The internet is a huge part of our everyday lives. As we design experiences, we ought to remember that the internet is a part of everybody‘s lives, including those who are visually impaired or blind.
According to the World Health Organization, 285 million people in the world are visually impaired. These 285 million people still need access to the Internet, and deserve to have access to the same information that everybody else does.
Many individuals believe that if someone is visually impaired, they do not use the Internet. This is untrue.
Considering this, it is critical to design your website with this thought in mind. Making your website accessible for the visually impaired can also help people that are not. Here are some of Codal’s insights on how to do this:
1. Pay Close Attention to Colors and Color Contrast
Some eye diseases lead to a decrease of sensitivity to color contrast. Many modern design layouts are very detail-oriented, using very subtle colors to create a clean and modern interface design.
This is great for someone who has 20/20 vision. However, subtle colors make it difficult for a user who struggles to distinguish colors. Using a white font on a light gray background may look great to you, but another user may not even know there is text there.
Never use color as the only means of conveying your message or information. Instead of using color to show something, you should use color to outline and highlight information that is already visible.
Many form fields across the web use color to show when there is an error in a field. Sometimes, without being able to see the color, you would not know where the error occurred. For accessibility purposes, you should pair the color and error message with a symbol.
2. Font Size and Weights
Many modern design fonts, are clean and thin. Lightweight fonts are beautiful, but they are not very accessible for people who are visually impaired. It is important to keep your font size at least 12 pt. Any text that is smaller than that will make it hard for any user to read the content.
Your choice of fonts and colors can make a huge difference within a user’s experience on your website. Experiment with new fonts, font sizes, and weights. You may realize that it provides a better experience for everyone visiting your site.
3. Turn your Article into Audio
If your website is content-driven, being able to listen to the content instead of reading it can add a huge value to your site.
Once again, this is something that can be beneficial for everyone; busy parents who do not have time to sit down and read the news; workout fanatics who cannot read while they train, or employees who have a 30 minute walk to their job.
Npr.com does this extremely well. While the website allows you to press ‘play’ and listen to the article, it also lets you add new articles to your queue, so that articles will continue to play sequentially after the one you are currently listening to is complete.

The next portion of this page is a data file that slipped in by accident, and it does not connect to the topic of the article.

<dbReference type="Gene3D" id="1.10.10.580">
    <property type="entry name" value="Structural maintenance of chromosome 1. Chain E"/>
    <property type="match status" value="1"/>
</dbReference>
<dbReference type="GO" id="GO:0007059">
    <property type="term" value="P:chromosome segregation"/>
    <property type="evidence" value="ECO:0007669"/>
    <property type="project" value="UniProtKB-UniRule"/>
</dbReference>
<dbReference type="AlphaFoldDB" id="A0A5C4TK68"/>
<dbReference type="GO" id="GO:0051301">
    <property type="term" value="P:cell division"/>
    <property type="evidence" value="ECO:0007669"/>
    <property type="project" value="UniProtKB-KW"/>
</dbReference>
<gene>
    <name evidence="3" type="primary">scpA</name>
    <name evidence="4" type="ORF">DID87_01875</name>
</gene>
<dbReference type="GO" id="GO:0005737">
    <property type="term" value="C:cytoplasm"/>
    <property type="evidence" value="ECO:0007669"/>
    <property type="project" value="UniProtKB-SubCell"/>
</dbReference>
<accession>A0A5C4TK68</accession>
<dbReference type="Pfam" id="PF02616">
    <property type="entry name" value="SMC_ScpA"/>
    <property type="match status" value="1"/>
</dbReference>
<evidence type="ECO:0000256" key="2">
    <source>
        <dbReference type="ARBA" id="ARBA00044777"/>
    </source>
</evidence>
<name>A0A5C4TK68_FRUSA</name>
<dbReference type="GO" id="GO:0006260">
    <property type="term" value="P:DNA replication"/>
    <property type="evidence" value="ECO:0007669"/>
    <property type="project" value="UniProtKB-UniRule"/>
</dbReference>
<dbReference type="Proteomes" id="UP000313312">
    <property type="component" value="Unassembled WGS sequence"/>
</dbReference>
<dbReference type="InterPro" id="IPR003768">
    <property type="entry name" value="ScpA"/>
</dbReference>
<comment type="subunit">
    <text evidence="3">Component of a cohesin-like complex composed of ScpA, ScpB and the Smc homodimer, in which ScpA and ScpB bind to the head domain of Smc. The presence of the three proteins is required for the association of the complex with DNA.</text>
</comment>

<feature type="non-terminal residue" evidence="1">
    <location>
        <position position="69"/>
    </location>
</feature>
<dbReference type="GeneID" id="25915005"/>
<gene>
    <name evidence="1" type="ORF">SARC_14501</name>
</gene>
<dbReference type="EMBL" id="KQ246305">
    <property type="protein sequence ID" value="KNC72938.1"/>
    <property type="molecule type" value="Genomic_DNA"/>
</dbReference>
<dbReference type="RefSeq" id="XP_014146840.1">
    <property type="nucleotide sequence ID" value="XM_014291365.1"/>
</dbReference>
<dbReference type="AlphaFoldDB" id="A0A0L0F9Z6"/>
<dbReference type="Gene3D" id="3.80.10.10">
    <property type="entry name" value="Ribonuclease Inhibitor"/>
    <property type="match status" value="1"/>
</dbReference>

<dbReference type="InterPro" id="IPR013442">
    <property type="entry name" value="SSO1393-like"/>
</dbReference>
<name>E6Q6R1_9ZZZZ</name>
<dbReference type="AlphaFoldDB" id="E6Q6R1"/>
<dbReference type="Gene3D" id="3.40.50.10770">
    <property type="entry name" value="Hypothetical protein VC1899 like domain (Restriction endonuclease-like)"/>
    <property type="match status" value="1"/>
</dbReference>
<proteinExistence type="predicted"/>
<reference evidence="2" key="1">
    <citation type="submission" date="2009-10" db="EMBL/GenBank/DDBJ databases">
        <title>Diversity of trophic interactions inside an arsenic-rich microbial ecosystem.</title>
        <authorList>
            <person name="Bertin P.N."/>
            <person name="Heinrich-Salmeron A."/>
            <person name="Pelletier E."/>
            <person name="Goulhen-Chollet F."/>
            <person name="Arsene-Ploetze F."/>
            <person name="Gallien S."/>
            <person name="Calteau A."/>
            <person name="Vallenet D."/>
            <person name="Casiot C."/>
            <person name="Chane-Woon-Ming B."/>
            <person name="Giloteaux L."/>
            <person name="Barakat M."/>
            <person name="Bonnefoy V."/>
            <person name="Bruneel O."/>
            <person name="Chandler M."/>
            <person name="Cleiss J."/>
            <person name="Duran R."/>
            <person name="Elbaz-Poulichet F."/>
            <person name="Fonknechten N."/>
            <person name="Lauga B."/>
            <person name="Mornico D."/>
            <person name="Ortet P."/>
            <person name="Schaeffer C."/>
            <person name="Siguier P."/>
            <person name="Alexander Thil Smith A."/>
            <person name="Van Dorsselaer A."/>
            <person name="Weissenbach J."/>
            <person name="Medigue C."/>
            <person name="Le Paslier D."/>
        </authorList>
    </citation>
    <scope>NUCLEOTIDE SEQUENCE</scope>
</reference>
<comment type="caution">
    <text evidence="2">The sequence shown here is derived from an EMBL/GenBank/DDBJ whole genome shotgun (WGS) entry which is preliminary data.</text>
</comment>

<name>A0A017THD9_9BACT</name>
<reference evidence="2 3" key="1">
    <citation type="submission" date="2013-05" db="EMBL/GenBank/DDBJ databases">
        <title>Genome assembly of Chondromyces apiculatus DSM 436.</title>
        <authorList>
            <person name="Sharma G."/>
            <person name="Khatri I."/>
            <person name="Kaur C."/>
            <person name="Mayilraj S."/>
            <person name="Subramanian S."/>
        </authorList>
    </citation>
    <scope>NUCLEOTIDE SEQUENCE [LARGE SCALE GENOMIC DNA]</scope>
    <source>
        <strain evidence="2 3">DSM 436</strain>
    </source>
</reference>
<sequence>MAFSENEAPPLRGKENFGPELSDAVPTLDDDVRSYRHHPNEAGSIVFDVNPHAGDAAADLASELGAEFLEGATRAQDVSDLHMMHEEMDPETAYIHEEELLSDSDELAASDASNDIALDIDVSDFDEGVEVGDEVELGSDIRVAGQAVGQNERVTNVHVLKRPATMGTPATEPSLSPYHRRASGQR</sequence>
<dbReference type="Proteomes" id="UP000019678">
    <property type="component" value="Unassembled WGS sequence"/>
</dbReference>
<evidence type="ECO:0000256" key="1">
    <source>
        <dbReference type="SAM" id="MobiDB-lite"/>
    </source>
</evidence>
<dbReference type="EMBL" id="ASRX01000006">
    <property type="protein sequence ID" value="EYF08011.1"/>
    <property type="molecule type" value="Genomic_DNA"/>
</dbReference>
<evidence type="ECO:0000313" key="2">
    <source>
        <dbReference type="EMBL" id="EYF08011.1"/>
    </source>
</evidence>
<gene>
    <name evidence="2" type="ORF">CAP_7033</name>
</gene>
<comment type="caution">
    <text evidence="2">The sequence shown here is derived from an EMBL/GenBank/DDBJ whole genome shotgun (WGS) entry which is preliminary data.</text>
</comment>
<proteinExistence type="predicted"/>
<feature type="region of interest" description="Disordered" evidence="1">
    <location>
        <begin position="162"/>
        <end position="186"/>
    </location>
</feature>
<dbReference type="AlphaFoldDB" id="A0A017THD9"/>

4. Do not forget about Screen Readers
A screen reader is a software program that allows a visually impaired person to read the content of the website to them.
There are many aspects of a website that a screen reader cannot comprehend. If you have text that resides within an image, a screen reader will not be able to communicate that content to the user. In fact, screen readers cannot read or comprehend images and so they rely on alt tags.
One sector that tends to make use of images to replace text is the dining sector. In fact, a considerable number of restaurant websites make use of an image to provide the food menu to the user. How will a visually impaired user know what is on the menu without proper alt tag implementation?
5. “Refer to Figure XYZ”
How many times do you read on the web “Refer to figure 4.2,” and figure 4.2 is a chart? This is a common feature on a number of academic or technically-oriented websites across the web.
Some content writers may not realize there are people who simply cannot see what “Figure 4.2” is. Even if you are listening to the text, and not reading it, chances are that the screen reader cannot pick up what the image or chart says.
6. Be Specific with Your Alt Text
Every image that is trying to convey information should have a proper and specific alt text so that a screen reader can convey the message to the user. Your alt text should contain the same exact message that you are trying to convey when placing the image on your website. If the image contains text, that text should also be included in the alt tag.
One of the only real exceptions for this is when an image is only there for decoration purposes. Then, you will not have to worry so much about the alt text.
Designers tend to focus only on the visual elements; how the logo should look, which layout will be most effective, what colors the call-to-actions should be, how the content should be presented, and the like. The list could go on and on.
One thing that is highly overlooked, is assuring that the web design is accessible for people who are visually impaired. Some may think of this as being “extra” work, but not only is there an ethical element but it can also pay off in the long run.
Creating a website that is accessible should not be looked at as an option, but should instead be mission-critical. It can also help users who are not visually impaired such as those accessing your site via their smartphone or tablet, where accessibility may be impaired due to small screen size and screen glare.
(Lead image source: Rene Jaun’s braille via displayvisualpun.ch – Creative Commons)